The coronavirus pandemic is fuelling a rise in the sales of underground bunkers and survival equipment.
One US company, which runs what is billed as the “world’s largest bunker survival community”, is reporting a 500% increase in the last year, with a 2,000% surge in enquiries.
Vivos now has nearly one million members around the world – and at least 1,000 in the UK.
It comes as Britons have increasingly turned to survival supply sellers who cater for “preppers” – a broad term used to describe people who prepare for worst-case scenarios.
Crime in the UK and many parts of the world has declined over the course of the pandemic – but that hasn’t reassured concerned preppers.
Some of Vivos’ clients have even gone so far as to move into their bunkers.
When Atlanta locked down in March, Tom and Mary Soulsby relocated to a shelter in South Dakota, which was originally built by the government on a former military base.
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Mr Soulsby told Sky News his “immuno-compromised” wife was “terrified” by the rise in cases and they wanted to get away from the “millions of people that could infect us in days”.
“More than anything, the main protection you need is from people,” said the 70-year-old Windows server engineer, who now works remotely.
It is not just COVID-19 they wanted protection from – it’s the threat of any event that could disrupt the American food supply chain and lead to widespread “social unrest”.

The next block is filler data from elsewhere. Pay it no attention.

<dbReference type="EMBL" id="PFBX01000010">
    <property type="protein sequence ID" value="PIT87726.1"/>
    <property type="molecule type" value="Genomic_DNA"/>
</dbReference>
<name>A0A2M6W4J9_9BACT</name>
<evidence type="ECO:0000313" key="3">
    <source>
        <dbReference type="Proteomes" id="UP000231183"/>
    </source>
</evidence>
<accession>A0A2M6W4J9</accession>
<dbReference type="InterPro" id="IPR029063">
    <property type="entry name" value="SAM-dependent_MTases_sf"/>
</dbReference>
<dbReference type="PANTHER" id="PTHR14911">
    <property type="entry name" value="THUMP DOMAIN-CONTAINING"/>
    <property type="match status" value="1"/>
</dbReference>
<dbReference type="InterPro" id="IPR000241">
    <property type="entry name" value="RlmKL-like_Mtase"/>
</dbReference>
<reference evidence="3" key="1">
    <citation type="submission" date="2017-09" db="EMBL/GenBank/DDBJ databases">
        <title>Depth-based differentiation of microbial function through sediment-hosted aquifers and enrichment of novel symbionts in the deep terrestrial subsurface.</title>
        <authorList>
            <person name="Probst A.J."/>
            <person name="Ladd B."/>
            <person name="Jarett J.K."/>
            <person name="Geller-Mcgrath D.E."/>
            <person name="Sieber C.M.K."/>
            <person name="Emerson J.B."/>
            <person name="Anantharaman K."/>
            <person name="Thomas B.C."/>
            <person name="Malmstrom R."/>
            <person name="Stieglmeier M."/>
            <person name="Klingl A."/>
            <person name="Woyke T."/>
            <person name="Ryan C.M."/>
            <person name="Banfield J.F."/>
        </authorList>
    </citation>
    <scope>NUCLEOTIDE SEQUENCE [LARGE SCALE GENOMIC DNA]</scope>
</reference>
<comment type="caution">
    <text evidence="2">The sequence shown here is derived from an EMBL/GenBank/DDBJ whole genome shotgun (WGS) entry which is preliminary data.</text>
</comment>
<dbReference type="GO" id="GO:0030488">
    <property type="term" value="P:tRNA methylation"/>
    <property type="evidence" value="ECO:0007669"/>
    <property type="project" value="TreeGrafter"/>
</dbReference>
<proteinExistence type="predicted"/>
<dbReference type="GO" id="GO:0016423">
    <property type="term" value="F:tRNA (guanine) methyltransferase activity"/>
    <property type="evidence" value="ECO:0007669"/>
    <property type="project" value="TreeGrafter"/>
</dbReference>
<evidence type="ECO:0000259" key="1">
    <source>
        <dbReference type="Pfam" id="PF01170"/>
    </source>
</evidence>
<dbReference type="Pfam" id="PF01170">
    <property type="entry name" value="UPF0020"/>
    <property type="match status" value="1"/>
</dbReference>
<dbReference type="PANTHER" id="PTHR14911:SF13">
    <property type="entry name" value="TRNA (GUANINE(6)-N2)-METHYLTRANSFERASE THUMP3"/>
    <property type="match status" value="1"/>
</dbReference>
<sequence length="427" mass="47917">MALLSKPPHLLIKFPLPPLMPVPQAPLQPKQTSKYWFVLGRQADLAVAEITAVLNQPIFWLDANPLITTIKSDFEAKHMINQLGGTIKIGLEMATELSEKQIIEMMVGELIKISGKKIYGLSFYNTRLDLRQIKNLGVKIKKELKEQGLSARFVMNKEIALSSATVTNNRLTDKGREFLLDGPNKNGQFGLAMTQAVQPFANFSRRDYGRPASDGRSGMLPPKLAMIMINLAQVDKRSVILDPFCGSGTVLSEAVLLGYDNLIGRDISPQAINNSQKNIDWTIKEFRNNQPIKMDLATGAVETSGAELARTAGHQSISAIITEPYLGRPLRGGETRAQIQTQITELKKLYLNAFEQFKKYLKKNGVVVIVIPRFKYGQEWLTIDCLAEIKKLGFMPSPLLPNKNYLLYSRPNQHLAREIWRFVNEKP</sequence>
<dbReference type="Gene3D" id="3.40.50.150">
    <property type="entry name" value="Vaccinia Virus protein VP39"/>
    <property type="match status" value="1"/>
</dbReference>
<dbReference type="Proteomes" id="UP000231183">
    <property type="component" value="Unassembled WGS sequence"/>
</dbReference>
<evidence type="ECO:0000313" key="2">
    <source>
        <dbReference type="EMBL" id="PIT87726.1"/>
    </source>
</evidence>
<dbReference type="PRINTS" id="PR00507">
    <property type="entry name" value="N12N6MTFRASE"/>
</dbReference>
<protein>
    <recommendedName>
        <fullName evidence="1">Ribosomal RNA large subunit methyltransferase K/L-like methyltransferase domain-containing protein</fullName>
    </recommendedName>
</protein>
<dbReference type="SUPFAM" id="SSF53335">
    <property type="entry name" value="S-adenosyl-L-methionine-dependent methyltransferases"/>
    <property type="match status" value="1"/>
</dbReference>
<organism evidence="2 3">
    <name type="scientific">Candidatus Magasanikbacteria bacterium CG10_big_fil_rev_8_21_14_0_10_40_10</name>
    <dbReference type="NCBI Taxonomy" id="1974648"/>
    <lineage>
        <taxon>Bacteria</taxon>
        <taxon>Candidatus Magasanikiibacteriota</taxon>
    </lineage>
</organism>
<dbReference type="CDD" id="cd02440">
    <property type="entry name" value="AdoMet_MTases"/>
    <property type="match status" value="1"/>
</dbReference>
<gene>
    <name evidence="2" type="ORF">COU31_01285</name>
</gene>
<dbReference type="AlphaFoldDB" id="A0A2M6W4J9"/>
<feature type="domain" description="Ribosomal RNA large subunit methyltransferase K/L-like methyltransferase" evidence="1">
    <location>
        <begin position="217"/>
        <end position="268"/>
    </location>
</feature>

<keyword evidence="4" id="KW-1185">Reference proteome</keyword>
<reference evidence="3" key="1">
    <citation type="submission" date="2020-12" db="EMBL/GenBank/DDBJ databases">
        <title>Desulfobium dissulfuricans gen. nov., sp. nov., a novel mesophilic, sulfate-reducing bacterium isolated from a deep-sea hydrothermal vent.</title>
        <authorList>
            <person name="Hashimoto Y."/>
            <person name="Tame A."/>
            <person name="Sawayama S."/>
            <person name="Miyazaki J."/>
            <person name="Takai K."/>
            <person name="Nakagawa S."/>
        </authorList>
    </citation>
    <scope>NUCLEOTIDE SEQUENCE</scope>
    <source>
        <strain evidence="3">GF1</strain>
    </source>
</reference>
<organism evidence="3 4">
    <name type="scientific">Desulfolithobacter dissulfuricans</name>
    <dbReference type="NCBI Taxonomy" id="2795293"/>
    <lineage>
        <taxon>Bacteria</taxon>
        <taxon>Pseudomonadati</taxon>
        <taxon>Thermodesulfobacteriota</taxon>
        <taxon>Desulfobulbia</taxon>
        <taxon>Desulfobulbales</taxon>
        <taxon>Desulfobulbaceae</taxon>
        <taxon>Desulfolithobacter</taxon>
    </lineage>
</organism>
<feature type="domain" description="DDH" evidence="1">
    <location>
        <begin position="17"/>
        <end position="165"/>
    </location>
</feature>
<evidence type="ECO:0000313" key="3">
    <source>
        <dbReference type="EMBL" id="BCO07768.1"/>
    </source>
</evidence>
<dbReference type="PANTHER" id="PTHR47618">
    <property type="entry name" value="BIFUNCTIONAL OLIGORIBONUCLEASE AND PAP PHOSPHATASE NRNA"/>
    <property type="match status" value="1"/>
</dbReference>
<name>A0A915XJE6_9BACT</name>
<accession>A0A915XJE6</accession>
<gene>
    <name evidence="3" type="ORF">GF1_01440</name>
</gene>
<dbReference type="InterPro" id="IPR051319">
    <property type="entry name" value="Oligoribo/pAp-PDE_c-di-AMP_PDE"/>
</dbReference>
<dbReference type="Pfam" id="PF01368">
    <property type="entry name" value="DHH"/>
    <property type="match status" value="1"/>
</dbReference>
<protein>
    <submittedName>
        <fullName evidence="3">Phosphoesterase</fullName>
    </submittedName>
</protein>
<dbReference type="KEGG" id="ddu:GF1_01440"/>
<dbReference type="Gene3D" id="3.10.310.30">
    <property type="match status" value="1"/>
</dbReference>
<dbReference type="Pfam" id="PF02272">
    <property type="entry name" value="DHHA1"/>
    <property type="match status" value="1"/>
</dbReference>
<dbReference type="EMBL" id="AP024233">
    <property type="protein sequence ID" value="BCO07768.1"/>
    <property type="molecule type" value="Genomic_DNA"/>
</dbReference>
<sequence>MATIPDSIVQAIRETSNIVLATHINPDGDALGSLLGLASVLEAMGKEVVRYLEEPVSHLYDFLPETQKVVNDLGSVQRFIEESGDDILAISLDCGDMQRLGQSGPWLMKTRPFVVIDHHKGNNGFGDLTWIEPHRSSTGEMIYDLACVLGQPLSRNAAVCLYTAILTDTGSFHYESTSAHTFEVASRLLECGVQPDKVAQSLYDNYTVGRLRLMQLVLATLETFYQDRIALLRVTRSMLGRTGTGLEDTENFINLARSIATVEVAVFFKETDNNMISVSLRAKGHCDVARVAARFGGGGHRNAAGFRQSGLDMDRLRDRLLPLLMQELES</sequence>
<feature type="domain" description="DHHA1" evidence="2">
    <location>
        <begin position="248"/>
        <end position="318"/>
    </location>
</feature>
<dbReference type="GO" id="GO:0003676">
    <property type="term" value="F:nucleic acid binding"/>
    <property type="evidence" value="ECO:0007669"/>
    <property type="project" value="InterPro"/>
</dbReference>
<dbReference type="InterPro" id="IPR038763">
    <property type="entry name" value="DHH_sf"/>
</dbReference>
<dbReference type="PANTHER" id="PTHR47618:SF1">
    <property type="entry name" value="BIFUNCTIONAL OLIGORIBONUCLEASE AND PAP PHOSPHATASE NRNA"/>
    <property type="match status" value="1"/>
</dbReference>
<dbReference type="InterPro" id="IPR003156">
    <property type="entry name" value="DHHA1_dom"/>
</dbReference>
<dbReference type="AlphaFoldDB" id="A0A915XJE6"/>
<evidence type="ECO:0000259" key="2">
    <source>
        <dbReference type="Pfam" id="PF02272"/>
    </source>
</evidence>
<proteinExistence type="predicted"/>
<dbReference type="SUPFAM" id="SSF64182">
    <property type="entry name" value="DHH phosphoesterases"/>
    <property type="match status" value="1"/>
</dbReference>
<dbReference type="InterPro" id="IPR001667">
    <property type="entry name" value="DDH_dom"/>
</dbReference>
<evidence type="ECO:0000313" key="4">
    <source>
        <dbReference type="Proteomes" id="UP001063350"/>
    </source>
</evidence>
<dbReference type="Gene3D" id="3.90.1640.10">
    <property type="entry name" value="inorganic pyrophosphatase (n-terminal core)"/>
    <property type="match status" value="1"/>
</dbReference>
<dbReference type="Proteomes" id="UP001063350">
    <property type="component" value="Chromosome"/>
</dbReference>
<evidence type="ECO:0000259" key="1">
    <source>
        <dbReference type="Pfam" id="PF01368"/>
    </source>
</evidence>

“I don’t think it’s any more paranoid than keeping a fire extinguisher in your house,” he said.
He believes the likelihood of a solar flare hitting the Earth “in our lifetimes” is “very high” and would cause all electronics to stop functioning.
Like many Vivos clients, Mr Soulsby does not trust the government to protect him in the event of a major disaster.
In the UK, coronavirus and the risk of Brexit-related trade disruption has pushed people to buy products like freeze-dried foods.
Justin Jones, a prepper and sales director of UK Prepping Shop, said their sales have gone up by 487% in the last three months, with many first-time buyers.
“I don’t think people expected there to be empty shops,” he told Sky News. “It’s always been laughed at when preppers have talked about this in the past. It came true and now we’ve got a nation of preppers.”
Michael Mills, a prepping expert and criminology lecturer at the University of Kent, told Sky News a “declining faith in institutions” has accompanied the rise of the prepping movement.
He said: “Making sure that the individual or a small group can sustain themselves seems to be a bankable idea and bedrock of security in a world in which other sources of security seem to be on the way out or absent.”